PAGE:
In 1946 a tidal wave hit Kaua‘i; the wrecked ﬁshing boats it left behind gave a local pineapple factory superintendent named Walter J. Smith an idea: He would salvage the vessels, ﬁll them with visitors and run them up the Wailuä river. Many thought Walter’s plan to take 150-seat passenger barges up the twenty-mile-long river—the longest navigable stretch of river in the state—wouldn’t stay aﬂoat. But today, as Smith’s Motor Boat Service prepares to celebrate its seventieth anniversary, Walter J.’s son Walter “Freckles” Smith chuckles about how his father proved the skeptics wrong. “My father put microphones on the boats,” Freckles recalls. “He invited a few people to sing, play and dance hula. Everybody had a blast!” In those pioneering days Walter J. invented a steering mechanism that allowed a guide to simultaneously navigate the river and narrate the ride, and he hired musicians to perform in the nahenahe, or gentle, style of Hawaiian music he favored.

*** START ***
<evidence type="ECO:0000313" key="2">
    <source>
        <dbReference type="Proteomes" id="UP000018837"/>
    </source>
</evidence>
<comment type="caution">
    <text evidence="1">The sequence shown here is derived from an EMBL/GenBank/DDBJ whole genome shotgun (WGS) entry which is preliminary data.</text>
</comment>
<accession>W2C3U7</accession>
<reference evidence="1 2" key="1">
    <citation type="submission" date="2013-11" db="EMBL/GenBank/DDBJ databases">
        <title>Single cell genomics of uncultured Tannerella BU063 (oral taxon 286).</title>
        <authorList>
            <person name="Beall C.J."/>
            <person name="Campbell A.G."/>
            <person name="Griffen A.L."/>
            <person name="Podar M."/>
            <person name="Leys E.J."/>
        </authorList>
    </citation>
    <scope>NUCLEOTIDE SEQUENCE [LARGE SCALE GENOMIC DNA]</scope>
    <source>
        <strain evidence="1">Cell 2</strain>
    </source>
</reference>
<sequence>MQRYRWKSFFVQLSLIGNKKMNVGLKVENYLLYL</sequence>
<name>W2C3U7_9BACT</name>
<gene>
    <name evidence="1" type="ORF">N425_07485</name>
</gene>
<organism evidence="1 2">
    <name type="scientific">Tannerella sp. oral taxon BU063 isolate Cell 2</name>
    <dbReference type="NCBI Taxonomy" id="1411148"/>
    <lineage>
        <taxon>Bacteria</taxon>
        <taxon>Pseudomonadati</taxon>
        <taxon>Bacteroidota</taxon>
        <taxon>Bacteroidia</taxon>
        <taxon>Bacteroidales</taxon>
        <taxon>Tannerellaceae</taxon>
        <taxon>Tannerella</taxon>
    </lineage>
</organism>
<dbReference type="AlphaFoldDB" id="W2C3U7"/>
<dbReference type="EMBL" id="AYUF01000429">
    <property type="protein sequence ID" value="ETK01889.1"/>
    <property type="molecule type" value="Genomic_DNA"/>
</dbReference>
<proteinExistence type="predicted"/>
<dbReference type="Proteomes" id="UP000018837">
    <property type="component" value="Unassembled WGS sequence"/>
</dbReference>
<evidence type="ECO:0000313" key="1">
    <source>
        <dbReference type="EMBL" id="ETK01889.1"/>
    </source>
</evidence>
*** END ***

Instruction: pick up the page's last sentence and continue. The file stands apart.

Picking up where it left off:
“It helped people to relax,” explains Freckles, who reserves his greatest pride for the fact that Kauaians have come to think of Smith’s as a launching pad for Hawaiian music careers. Today’s generation of boat tour entertainers, for example, includes the 20-something-year-old Kaleo Cummings, a descendant of Andy Cummings, who was a popular musician aboard Smith’s boats in the early days of the business and went on to be elected to the Hawaiian Music Hall of Fame. Kaleo grew up on Kaua‘i dreaming of following in the footsteps of Wailuā river music makers.
Smith’s has faced its challenges. Over the years two hurricanes and a serious tropical storm cut visitor arrivals on Kaua‘i, and boat excursions had to be curtailed. Occasional rough weather days can still make an indoor showroom look appealing. Still, many who go away ﬁnd a way to return. Franklin Mano Contrades, who sixty years ago married Freckles’ cousin Patricia Smith, played a piano on the boat deck during the 1960s. He lived on the Mainland and performed Hawaiian music in Japan, but today he’s back at Smith’s, captaining excursions and mentoring many of the newbie music makers. “Out there on the river,” he says, “is a good place to go for broke.”
Story by Liza Simon. Photos by Paul Myers